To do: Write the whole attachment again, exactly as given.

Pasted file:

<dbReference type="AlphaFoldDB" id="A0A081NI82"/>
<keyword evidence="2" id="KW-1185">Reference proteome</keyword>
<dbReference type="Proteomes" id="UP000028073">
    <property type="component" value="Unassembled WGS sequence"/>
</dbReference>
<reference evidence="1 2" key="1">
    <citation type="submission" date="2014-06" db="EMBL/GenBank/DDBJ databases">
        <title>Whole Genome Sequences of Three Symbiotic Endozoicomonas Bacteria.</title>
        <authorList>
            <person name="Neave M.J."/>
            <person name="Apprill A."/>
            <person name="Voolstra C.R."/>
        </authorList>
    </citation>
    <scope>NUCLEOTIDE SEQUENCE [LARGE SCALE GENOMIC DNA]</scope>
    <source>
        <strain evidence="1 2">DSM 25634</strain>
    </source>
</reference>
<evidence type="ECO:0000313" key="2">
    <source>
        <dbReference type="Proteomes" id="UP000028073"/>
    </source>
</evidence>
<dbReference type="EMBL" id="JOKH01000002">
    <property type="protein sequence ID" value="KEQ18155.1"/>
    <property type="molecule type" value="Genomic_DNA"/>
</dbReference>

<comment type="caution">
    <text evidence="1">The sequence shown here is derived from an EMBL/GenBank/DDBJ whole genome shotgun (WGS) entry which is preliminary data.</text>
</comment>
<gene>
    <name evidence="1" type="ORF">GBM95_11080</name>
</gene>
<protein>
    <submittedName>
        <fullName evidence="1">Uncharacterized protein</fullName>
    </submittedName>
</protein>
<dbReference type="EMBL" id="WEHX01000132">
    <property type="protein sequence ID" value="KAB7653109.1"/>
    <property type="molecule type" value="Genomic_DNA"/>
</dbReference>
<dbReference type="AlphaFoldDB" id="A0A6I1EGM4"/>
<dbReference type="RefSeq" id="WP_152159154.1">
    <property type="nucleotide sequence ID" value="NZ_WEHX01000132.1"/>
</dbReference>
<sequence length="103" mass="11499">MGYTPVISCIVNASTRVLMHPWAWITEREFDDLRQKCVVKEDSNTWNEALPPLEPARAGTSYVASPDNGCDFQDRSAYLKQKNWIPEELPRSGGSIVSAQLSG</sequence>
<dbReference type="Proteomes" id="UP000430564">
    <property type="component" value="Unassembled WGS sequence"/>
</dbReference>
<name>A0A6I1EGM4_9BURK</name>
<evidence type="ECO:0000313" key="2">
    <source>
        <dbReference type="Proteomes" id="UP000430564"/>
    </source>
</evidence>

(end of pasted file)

<dbReference type="AlphaFoldDB" id="A0A081NI82"/>
<keyword evidence="2" id="KW-1185">Reference proteome</keyword>
<dbReference type="Proteomes" id="UP000028073">
    <property type="component" value="Unassembled WGS sequence"/>
</dbReference>
<reference evidence="1 2" key="1">
    <citation type="submission" date="2014-06" db="EMBL/GenBank/DDBJ databases">
        <title>Whole Genome Sequences of Three Symbiotic Endozoicomonas Bacteria.</title>
        <authorList>
            <person name="Neave M.J."/>
            <person name="Apprill A."/>
            <person name="Voolstra C.R."/>
        </authorList>
    </citation>
    <scope>NUCLEOTIDE SEQUENCE [LARGE SCALE GENOMIC DNA]</scope>
    <source>
        <strain evidence="1 2">DSM 25634</strain>
    </source>
</reference>
<evidence type="ECO:0000313" key="2">
    <source>
        <dbReference type="Proteomes" id="UP000028073"/>
    </source>
</evidence>
<dbReference type="EMBL" id="JOKH01000002">
    <property type="protein sequence ID" value="KEQ18155.1"/>
    <property type="molecule type" value="Genomic_DNA"/>
</dbReference>

<comment type="caution">
    <text evidence="1">The sequence shown here is derived from an EMBL/GenBank/DDBJ whole genome shotgun (WGS) entry which is preliminary data.</text>
</comment>
<gene>
    <name evidence="1" type="ORF">GBM95_11080</name>
</gene>
<protein>
    <submittedName>
        <fullName evidence="1">Uncharacterized protein</fullName>
    </submittedName>
</protein>
<dbReference type="EMBL" id="WEHX01000132">
    <property type="protein sequence ID" value="KAB7653109.1"/>
    <property type="molecule type" value="Genomic_DNA"/>
</dbReference>
<dbReference type="AlphaFoldDB" id="A0A6I1EGM4"/>
<dbReference type="RefSeq" id="WP_152159154.1">
    <property type="nucleotide sequence ID" value="NZ_WEHX01000132.1"/>
</dbReference>
<sequence length="103" mass="11499">MGYTPVISCIVNASTRVLMHPWAWITEREFDDLRQKCVVKEDSNTWNEALPPLEPARAGTSYVASPDNGCDFQDRSAYLKQKNWIPEELPRSGGSIVSAQLSG</sequence>
<dbReference type="Proteomes" id="UP000430564">
    <property type="component" value="Unassembled WGS sequence"/>
</dbReference>
<name>A0A6I1EGM4_9BURK</name>
<evidence type="ECO:0000313" key="2">
    <source>
        <dbReference type="Proteomes" id="UP000430564"/>
    </source>
</evidence>